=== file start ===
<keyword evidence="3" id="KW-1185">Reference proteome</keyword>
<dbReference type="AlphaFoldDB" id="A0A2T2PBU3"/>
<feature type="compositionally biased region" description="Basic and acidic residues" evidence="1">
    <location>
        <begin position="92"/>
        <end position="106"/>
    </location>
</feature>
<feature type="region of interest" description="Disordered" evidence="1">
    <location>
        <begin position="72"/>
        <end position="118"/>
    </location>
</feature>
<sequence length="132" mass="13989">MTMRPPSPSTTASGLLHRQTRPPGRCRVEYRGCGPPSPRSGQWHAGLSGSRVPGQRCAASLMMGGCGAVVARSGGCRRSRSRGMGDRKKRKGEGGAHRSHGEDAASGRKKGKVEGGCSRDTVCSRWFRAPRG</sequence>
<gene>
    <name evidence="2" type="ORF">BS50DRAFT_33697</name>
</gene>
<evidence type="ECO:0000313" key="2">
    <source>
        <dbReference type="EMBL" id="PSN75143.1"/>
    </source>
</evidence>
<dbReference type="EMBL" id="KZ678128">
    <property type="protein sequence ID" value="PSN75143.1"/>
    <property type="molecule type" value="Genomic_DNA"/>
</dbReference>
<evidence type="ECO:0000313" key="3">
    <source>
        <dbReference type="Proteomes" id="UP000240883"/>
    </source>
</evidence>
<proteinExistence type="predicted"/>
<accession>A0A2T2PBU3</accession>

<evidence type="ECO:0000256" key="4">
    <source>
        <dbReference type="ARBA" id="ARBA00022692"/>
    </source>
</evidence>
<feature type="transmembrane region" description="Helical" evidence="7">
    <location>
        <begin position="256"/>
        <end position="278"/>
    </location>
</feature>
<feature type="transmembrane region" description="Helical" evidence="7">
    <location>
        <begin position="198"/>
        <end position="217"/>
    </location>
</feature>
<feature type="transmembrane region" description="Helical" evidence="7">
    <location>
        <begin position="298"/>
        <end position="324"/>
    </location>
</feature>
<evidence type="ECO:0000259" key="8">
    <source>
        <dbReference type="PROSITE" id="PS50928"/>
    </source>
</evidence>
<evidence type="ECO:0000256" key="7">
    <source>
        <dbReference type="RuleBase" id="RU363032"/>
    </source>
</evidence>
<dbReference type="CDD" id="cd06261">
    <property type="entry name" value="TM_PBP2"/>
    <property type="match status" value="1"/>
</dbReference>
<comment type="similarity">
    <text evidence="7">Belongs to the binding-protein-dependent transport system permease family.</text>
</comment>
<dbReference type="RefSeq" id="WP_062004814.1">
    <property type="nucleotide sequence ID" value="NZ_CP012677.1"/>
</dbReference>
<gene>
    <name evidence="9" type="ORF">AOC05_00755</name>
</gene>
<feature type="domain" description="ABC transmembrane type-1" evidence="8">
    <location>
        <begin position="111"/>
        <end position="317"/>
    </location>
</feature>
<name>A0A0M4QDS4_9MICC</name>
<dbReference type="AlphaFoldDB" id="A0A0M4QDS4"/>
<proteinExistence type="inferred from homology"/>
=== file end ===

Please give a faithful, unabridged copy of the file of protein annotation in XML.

<keyword evidence="3" id="KW-1185">Reference proteome</keyword>
<dbReference type="AlphaFoldDB" id="A0A2T2PBU3"/>
<feature type="compositionally biased region" description="Basic and acidic residues" evidence="1">
    <location>
        <begin position="92"/>
        <end position="106"/>
    </location>
</feature>
<feature type="region of interest" description="Disordered" evidence="1">
    <location>
        <begin position="72"/>
        <end position="118"/>
    </location>
</feature>
<sequence length="132" mass="13989">MTMRPPSPSTTASGLLHRQTRPPGRCRVEYRGCGPPSPRSGQWHAGLSGSRVPGQRCAASLMMGGCGAVVARSGGCRRSRSRGMGDRKKRKGEGGAHRSHGEDAASGRKKGKVEGGCSRDTVCSRWFRAPRG</sequence>
<gene>
    <name evidence="2" type="ORF">BS50DRAFT_33697</name>
</gene>
<evidence type="ECO:0000313" key="2">
    <source>
        <dbReference type="EMBL" id="PSN75143.1"/>
    </source>
</evidence>
<dbReference type="EMBL" id="KZ678128">
    <property type="protein sequence ID" value="PSN75143.1"/>
    <property type="molecule type" value="Genomic_DNA"/>
</dbReference>
<evidence type="ECO:0000313" key="3">
    <source>
        <dbReference type="Proteomes" id="UP000240883"/>
    </source>
</evidence>
<proteinExistence type="predicted"/>
<accession>A0A2T2PBU3</accession>

<evidence type="ECO:0000256" key="4">
    <source>
        <dbReference type="ARBA" id="ARBA00022692"/>
    </source>
</evidence>
<feature type="transmembrane region" description="Helical" evidence="7">
    <location>
        <begin position="256"/>
        <end position="278"/>
    </location>
</feature>
<feature type="transmembrane region" description="Helical" evidence="7">
    <location>
        <begin position="198"/>
        <end position="217"/>
    </location>
</feature>
<feature type="transmembrane region" description="Helical" evidence="7">
    <location>
        <begin position="298"/>
        <end position="324"/>
    </location>
</feature>
<evidence type="ECO:0000259" key="8">
    <source>
        <dbReference type="PROSITE" id="PS50928"/>
    </source>
</evidence>
<evidence type="ECO:0000256" key="7">
    <source>
        <dbReference type="RuleBase" id="RU363032"/>
    </source>
</evidence>
<dbReference type="CDD" id="cd06261">
    <property type="entry name" value="TM_PBP2"/>
    <property type="match status" value="1"/>
</dbReference>
<comment type="similarity">
    <text evidence="7">Belongs to the binding-protein-dependent transport system permease family.</text>
</comment>
<dbReference type="RefSeq" id="WP_062004814.1">
    <property type="nucleotide sequence ID" value="NZ_CP012677.1"/>
</dbReference>
<gene>
    <name evidence="9" type="ORF">AOC05_00755</name>
</gene>
<feature type="domain" description="ABC transmembrane type-1" evidence="8">
    <location>
        <begin position="111"/>
        <end position="317"/>
    </location>
</feature>
<name>A0A0M4QDS4_9MICC</name>
<dbReference type="AlphaFoldDB" id="A0A0M4QDS4"/>
<proteinExistence type="inferred from homology"/>